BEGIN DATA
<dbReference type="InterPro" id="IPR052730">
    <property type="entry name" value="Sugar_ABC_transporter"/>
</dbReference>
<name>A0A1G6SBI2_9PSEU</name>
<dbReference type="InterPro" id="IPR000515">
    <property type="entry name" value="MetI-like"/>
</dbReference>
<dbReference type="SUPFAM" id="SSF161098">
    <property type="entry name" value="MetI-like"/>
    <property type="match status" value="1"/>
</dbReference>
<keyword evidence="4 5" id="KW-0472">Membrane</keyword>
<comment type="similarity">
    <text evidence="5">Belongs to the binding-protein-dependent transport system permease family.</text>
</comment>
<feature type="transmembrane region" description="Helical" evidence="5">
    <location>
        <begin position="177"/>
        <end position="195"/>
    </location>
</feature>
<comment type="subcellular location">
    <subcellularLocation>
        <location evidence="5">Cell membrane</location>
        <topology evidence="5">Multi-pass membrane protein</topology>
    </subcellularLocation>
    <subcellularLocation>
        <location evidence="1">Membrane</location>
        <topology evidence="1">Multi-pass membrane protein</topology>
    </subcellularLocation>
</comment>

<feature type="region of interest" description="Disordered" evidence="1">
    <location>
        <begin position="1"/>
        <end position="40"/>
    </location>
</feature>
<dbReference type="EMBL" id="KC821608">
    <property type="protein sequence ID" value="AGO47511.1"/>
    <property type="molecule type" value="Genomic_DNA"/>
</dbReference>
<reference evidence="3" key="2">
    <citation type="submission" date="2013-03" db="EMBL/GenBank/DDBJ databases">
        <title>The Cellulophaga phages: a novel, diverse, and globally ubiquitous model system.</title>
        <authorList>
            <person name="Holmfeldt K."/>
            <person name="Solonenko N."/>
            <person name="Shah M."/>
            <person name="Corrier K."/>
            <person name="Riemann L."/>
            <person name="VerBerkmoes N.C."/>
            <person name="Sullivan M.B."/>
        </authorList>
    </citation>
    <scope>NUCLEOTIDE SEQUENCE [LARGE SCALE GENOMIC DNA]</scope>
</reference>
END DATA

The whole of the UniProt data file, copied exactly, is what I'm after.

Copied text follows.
<dbReference type="InterPro" id="IPR052730">
    <property type="entry name" value="Sugar_ABC_transporter"/>
</dbReference>
<name>A0A1G6SBI2_9PSEU</name>
<dbReference type="InterPro" id="IPR000515">
    <property type="entry name" value="MetI-like"/>
</dbReference>
<dbReference type="SUPFAM" id="SSF161098">
    <property type="entry name" value="MetI-like"/>
    <property type="match status" value="1"/>
</dbReference>
<keyword evidence="4 5" id="KW-0472">Membrane</keyword>
<comment type="similarity">
    <text evidence="5">Belongs to the binding-protein-dependent transport system permease family.</text>
</comment>
<feature type="transmembrane region" description="Helical" evidence="5">
    <location>
        <begin position="177"/>
        <end position="195"/>
    </location>
</feature>
<comment type="subcellular location">
    <subcellularLocation>
        <location evidence="5">Cell membrane</location>
        <topology evidence="5">Multi-pass membrane protein</topology>
    </subcellularLocation>
    <subcellularLocation>
        <location evidence="1">Membrane</location>
        <topology evidence="1">Multi-pass membrane protein</topology>
    </subcellularLocation>
</comment>

<feature type="region of interest" description="Disordered" evidence="1">
    <location>
        <begin position="1"/>
        <end position="40"/>
    </location>
</feature>
<dbReference type="EMBL" id="KC821608">
    <property type="protein sequence ID" value="AGO47511.1"/>
    <property type="molecule type" value="Genomic_DNA"/>
</dbReference>
<reference evidence="3" key="2">
    <citation type="submission" date="2013-03" db="EMBL/GenBank/DDBJ databases">
        <title>The Cellulophaga phages: a novel, diverse, and globally ubiquitous model system.</title>
        <authorList>
            <person name="Holmfeldt K."/>
            <person name="Solonenko N."/>
            <person name="Shah M."/>
            <person name="Corrier K."/>
            <person name="Riemann L."/>
            <person name="VerBerkmoes N.C."/>
            <person name="Sullivan M.B."/>
        </authorList>
    </citation>
    <scope>NUCLEOTIDE SEQUENCE [LARGE SCALE GENOMIC DNA]</scope>
</reference>